I’ve written a few short stories recently and I’ve struggled with the difference between a short story and a first chapter. This debate comes partly because I have so many ideas, and I love the creative bursts that come with first chapters. I also like the idea of writing a whole novel, using my short story ideas as seeds, so I’ve tended towards writing short stories that could be expanded into novels if I had the urge (i.e. they could double as either a short story or a first chapter).
I’ve also had some degree of success in my recent writing, with acceptance to an anthology (An Improbable Truth: The Paranormal Adventures Of Sherlock Holmes, out later in October) and an honourable mention in the Writers of the Future contest. I am not sure how much of it is improved writing skill and how much from better understanding the short form of fiction.
So I’ve thought about the difference between short stories and first chapters a bit, and one of the main differences in my mind, that I think is less well discussed and maybe worth considering, is the difference between an egg and a wiffle ball.
Confused? Let me explain…
An egg is completely self-contained, everything inside circular, trapped, self-reinforcing. A wiffle ball has a bunch of holes that air spins in and out of. It is connected to the larger world around it, even though its basic shape is the same. How does this apply to writing?
A first chapter can introduce many cool things very briefly, the start of threads that will be explored a chapter or two down the road. It doesn’t have to have much significant meaning right away. But with a short story, you are trying to amplify the impact on the reader of a small story segment, and that story segment will be more powerful if more of the elements reinforce each other. If more of the peripheral details, whether part of setting or plot, reinforces the main story idea or theme. You are better to examine every element of a short story and see if you can bend it to reinforce that section of writing, rather than leaving something to build until later.
An example, you ask? Certainly.
In “Time’s Running Out, Watson,” (my to-be-published short story) I originally had the villainess holding a futuristic weapon, beyond the time device that the story revolves around. I figured an evil scientist-type would have more than one trick up her sleeve, right? But eventually I took the extra weapon out and had her threaten Watson and Holmes with the time device instead. That way, the focus was razor-sharp on a single cool idea, the time device, rather than something broader. If I had been writing it as a novel, maybe I would have wanted to include a second device, to show people that my villainess wasn’t a one-trick pony and develop her character and backstory more. In fact, I’d probably want more loose ends within the first chapter, to twig reader curiosity, and lead to a greater and deeper finale at the end. But in a short story, I have to be more careful.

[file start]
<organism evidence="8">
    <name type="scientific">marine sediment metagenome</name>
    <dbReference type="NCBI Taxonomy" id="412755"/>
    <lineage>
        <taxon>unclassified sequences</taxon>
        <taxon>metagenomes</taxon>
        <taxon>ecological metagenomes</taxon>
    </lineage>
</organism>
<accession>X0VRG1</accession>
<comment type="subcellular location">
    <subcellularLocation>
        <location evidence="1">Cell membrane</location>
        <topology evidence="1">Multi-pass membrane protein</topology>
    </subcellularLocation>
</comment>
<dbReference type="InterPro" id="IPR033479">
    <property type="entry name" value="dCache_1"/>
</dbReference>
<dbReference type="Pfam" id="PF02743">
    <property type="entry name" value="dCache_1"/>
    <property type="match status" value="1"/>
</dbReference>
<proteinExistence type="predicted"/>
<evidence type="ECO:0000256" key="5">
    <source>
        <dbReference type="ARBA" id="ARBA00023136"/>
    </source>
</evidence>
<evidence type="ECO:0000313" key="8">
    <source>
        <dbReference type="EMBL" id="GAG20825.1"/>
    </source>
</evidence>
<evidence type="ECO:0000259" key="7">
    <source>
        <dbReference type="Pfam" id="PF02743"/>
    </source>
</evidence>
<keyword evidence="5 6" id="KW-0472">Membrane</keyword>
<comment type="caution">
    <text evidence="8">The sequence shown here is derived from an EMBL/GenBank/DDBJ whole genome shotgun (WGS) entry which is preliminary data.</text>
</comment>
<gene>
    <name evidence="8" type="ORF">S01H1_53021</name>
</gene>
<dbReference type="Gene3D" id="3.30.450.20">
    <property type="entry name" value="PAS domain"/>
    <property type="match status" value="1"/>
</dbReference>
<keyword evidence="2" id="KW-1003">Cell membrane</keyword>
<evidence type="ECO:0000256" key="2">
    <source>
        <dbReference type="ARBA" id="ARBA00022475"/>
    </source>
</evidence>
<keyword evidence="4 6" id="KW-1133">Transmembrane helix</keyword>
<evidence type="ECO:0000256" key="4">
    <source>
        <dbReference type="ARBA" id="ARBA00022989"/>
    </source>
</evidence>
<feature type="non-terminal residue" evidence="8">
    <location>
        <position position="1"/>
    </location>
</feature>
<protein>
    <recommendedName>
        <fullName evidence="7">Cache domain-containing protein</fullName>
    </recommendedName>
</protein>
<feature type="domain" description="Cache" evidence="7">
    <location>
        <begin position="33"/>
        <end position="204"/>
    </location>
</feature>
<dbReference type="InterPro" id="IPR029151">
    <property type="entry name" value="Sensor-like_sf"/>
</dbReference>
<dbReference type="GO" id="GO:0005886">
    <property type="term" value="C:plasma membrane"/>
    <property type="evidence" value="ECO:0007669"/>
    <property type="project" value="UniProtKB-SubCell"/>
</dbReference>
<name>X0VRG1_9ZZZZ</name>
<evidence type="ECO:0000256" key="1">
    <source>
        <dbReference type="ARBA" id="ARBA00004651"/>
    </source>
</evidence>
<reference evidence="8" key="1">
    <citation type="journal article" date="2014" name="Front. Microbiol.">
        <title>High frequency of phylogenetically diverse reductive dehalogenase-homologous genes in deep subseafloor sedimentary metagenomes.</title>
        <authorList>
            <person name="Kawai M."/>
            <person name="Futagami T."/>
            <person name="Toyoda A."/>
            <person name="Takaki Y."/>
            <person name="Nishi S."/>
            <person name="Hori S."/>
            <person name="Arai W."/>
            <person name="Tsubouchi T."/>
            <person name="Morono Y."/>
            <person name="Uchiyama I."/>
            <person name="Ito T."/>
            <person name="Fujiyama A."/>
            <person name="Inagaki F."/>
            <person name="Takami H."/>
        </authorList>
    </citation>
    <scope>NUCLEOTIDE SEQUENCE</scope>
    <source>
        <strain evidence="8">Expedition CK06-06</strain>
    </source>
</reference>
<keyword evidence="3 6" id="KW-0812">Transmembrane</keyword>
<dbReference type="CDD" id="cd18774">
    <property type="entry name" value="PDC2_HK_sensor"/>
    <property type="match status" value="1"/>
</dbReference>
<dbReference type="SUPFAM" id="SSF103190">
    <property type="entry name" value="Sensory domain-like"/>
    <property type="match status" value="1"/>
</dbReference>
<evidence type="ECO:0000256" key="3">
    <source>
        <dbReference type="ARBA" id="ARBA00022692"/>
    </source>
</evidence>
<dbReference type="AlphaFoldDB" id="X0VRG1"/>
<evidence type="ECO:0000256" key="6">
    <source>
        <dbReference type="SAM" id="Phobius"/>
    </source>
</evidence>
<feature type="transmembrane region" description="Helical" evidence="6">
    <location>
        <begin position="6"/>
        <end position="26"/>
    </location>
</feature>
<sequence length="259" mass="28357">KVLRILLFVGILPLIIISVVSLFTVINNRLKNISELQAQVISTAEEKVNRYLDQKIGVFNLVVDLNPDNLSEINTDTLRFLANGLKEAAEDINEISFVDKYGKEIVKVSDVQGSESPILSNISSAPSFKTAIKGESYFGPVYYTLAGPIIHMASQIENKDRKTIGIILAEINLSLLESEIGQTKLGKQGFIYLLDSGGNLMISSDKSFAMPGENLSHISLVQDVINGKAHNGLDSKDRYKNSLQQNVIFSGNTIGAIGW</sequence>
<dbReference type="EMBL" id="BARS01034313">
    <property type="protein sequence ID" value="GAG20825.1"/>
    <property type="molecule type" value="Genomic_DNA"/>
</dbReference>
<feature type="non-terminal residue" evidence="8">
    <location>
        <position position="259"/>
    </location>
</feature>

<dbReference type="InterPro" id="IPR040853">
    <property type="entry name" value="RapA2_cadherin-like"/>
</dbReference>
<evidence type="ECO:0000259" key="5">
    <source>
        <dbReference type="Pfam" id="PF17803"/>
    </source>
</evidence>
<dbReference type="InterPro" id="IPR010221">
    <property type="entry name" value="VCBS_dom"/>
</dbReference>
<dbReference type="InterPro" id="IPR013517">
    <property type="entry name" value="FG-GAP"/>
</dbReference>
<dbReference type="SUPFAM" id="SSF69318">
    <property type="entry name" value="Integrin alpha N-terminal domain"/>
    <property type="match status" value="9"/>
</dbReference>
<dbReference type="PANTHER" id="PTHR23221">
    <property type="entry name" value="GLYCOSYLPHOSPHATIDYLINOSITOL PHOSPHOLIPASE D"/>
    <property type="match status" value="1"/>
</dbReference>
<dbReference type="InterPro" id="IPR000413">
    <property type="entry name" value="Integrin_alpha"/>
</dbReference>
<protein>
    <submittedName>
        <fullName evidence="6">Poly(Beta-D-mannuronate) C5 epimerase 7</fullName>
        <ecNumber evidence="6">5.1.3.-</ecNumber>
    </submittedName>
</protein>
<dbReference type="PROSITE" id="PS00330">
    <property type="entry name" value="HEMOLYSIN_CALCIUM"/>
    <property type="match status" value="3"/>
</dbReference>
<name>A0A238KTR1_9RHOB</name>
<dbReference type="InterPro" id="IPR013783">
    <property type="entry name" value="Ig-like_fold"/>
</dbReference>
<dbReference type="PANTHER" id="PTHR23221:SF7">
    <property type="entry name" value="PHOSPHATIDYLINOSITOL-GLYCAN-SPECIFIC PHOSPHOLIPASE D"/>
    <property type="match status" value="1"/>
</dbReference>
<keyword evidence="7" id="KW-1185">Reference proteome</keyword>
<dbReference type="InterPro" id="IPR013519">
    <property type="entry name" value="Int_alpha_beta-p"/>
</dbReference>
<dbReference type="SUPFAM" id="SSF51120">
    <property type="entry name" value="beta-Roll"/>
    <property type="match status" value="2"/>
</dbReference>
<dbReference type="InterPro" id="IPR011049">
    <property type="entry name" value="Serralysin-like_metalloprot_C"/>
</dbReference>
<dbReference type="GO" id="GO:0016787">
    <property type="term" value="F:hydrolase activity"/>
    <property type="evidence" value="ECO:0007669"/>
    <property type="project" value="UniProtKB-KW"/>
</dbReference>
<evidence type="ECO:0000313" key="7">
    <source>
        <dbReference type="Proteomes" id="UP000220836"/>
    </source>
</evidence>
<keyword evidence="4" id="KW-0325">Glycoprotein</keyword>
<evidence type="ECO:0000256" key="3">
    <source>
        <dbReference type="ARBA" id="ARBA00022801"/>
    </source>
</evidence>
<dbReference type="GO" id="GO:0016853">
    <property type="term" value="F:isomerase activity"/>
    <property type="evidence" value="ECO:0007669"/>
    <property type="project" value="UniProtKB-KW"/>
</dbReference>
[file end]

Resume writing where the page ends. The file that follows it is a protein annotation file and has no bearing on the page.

Egg or wiffle ball. Short story or first chapter. There is a line you can dance in the middle, where something could be read as either a short story or first chapter, but it is indeed a dance, and the most important thing to know, as a writer, is what can go wrong. At least then, you’re making a conscious decision on how to address it and whether the risk is worth taking. So now you can think about it too.
I’m off to play badminton. Neither egg nor wiffle ball it shall be. 😉
The featured image is a quick pencil sketch done for the post, maybe forty five minute’s work. Enjoy. On the personal front, I’m actually not getting much writing done, sadly, as work pressures and sick kids (the THIRD time my older boy has got hand foot mouth, gah!) have sucked all my free time into the abyss. But I have people critiquing a short story I finished on my recent cruise, which I quite liked and got good feedback on, and I’m hoping to submit it to an anthology call at the end of the month. It was a fun effort, and dances the line between short story and first chapter, inspiring the post above. We’ll see how I do in walking that line.